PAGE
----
Winnebago Man (2009) – Jack Rebney may not be a household name, but to a small, fervent following he’s a cultural icon, known as “The Angriest Man in the World” or simply “Winnebago Man.”
His unique fame is the result of the original viral video, a montage of invective-laced outtakes from a Winnebago sales video that corporate pitchman Rebney wrote, produced and hosted. He flubs and forgets lines, fights with uncooperative panels and doors, lobs sarcastic comments at an unseen intern named Tony and lets his frustration pour out in uncensored streams. Originally passed around hand-to-hand on VHS tape dubs, it became a web sensation when some enterprising fan uploaded it to YouTube. What made the piece so much fun is not the language or the ire of the tirades, it’s Rebney’s delivery: ever the professional, he turns his tirades into a kind of performance art with a mix of creative cursing, self-effacing humor, crisp articulation and theatrical flair, much of directed at himself.
Ben Steinbauer’s portrait of the man and the phenomenon begins as a documentary cliché (“Who was this guy and where did he come from? I decided to find out.”) and his efforts to find Rebney (who has covered his tracks pretty well, according to a private detective) have the obligatory feel of a filmmaker falling back on the familiar tropes of a documentary detective story. But when he finally meets this friendly, welcoming, seemingly centered old man, living practically off the grid in the hills outside of Redding, CA, the film finally finds its real story: a character piece on a genuine character.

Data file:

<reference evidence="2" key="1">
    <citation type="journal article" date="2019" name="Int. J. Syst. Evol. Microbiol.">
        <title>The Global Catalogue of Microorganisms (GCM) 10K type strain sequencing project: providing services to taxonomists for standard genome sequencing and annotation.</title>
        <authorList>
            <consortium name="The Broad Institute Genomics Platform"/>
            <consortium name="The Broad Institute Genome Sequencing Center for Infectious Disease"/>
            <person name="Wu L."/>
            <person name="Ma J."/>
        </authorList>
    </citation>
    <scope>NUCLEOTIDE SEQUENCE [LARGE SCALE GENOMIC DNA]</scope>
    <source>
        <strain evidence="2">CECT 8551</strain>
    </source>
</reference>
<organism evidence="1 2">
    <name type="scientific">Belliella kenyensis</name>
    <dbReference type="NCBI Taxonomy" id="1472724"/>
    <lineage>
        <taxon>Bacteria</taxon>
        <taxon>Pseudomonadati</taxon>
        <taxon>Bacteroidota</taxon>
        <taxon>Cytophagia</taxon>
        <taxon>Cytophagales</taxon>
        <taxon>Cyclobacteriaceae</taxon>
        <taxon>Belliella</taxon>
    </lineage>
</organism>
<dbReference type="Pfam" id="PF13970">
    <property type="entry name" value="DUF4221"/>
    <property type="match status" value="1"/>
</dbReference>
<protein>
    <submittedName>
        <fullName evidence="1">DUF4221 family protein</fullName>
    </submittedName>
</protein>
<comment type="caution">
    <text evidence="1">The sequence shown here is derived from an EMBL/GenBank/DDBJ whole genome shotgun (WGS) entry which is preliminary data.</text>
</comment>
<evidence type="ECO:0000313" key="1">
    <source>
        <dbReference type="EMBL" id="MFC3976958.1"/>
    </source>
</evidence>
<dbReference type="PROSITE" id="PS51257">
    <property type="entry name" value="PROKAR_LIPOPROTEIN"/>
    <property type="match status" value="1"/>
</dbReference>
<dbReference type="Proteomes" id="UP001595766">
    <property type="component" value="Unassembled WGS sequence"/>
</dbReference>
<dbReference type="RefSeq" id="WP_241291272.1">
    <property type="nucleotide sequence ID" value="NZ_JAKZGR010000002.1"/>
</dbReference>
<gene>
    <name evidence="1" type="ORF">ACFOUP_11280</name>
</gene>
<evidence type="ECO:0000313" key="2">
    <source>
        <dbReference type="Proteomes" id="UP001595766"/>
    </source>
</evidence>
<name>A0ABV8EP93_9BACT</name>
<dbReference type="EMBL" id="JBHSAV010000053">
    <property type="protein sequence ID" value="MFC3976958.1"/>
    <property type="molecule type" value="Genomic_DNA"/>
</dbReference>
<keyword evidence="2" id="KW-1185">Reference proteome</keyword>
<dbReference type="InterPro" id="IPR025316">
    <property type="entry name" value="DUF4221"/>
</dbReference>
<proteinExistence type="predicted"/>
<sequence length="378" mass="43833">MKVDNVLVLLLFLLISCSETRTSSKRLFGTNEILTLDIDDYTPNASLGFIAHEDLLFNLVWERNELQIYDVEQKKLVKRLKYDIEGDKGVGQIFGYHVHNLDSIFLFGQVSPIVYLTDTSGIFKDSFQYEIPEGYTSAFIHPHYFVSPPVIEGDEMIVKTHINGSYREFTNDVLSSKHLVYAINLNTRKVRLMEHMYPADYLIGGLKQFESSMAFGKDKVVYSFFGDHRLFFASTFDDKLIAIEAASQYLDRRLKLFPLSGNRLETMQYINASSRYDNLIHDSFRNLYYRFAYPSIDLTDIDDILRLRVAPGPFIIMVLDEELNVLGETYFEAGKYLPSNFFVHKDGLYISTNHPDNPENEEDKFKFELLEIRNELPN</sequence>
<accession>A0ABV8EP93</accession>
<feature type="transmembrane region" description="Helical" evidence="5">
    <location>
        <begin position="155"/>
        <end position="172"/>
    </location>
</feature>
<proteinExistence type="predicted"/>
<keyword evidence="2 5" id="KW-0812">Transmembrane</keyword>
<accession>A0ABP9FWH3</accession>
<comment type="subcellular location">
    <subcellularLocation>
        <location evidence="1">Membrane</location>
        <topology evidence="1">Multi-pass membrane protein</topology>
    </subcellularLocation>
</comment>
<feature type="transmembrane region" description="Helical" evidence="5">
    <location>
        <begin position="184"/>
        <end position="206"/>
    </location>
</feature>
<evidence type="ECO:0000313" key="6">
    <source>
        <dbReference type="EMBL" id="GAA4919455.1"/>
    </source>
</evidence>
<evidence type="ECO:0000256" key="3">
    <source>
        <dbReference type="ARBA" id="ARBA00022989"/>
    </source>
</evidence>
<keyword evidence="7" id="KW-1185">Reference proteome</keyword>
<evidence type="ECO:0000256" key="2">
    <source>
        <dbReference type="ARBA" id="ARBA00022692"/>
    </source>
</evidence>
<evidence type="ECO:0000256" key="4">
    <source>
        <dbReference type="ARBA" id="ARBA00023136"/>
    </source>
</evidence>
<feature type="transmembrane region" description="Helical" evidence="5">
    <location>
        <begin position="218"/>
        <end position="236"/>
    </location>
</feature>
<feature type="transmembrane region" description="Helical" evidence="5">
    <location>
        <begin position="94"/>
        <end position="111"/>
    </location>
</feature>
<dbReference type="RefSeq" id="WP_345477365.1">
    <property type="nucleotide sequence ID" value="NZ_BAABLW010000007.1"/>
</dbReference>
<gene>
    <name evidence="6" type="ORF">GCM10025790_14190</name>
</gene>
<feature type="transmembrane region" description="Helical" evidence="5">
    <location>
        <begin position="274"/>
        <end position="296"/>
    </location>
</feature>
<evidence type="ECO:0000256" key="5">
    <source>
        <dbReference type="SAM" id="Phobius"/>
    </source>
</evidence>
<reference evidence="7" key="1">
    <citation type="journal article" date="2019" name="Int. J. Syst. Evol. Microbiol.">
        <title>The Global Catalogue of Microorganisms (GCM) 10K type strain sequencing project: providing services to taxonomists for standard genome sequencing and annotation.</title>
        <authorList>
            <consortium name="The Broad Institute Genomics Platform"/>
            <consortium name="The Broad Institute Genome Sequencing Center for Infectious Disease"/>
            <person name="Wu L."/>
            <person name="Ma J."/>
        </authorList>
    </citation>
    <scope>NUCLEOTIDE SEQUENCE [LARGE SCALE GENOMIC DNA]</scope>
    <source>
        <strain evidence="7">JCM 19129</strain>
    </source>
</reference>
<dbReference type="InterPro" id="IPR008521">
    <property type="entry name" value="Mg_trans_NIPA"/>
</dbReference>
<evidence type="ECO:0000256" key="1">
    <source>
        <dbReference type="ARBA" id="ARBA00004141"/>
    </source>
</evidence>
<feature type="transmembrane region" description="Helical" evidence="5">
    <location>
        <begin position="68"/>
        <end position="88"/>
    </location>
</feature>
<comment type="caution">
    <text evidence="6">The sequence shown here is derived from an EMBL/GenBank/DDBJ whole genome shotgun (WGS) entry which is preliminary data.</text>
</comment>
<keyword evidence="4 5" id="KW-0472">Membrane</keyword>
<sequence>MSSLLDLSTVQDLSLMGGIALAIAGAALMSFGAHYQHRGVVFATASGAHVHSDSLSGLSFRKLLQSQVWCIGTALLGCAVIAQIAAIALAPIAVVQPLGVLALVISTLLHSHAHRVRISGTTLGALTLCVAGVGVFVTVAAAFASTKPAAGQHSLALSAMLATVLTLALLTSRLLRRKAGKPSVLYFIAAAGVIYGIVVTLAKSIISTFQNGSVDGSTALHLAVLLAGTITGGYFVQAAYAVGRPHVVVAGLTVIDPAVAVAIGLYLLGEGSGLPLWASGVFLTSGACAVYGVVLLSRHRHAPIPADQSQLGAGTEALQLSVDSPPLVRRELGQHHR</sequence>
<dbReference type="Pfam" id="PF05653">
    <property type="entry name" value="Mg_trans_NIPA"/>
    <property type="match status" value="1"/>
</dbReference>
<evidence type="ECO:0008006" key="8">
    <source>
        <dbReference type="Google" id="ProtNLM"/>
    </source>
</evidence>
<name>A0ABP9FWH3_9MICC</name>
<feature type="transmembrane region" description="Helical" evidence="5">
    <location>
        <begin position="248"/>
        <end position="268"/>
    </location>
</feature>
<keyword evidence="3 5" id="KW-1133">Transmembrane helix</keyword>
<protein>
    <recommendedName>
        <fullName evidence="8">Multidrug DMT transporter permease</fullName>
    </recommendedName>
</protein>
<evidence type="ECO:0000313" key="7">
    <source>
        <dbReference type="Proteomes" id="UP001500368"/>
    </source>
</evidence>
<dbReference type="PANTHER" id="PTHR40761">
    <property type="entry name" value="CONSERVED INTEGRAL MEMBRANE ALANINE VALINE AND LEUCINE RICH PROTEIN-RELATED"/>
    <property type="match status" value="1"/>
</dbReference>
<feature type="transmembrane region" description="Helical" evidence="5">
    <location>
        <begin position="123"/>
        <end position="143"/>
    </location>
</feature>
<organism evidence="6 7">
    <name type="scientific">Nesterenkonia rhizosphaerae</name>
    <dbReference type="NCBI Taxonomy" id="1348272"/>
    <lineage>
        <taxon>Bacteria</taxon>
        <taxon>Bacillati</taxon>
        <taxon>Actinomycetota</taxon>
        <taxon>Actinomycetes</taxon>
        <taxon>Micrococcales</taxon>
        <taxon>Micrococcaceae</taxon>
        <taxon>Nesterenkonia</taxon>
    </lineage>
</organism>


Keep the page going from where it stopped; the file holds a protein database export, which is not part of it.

While he confesses that he’s aware of the viral video and is bemused by the notoriety (“for the life of me, truly I don’t understand its popularity”), there’s another Rebney under that calm front and welcoming demeanor, a self-proclaimed “crotchety old man” who is still sharp-tongued and angry, confesses that he was initially furious when he discovered the video and sees this film as a platform to get his ideas out there. What makes the film so enjoyable is how it keeps defying expectations in its survey of the rough edges, sharp mind and iconoclastic personality of this loner, not in big dramatic gestures but small revelations that bring out the human being behind the reputation and the front he chooses to show the public. If Steinbauer had confronted his own confused motivations as diligently as he digs into Rebney, he might have had a masterpiece, but the triumph of the unexpectedly warm and sweet film is that by the end, even the filmmaker’s motivations seem beside the point.
Not rated, featuring colorful language.
The DVD from Kino Video features the original, complete 25-minute Winnebago Sales Video (which shows Rebney at his best) and a 16-minute featurette on the film’s New York City Premiere with special guests Michael Moore and Jeff Garlin.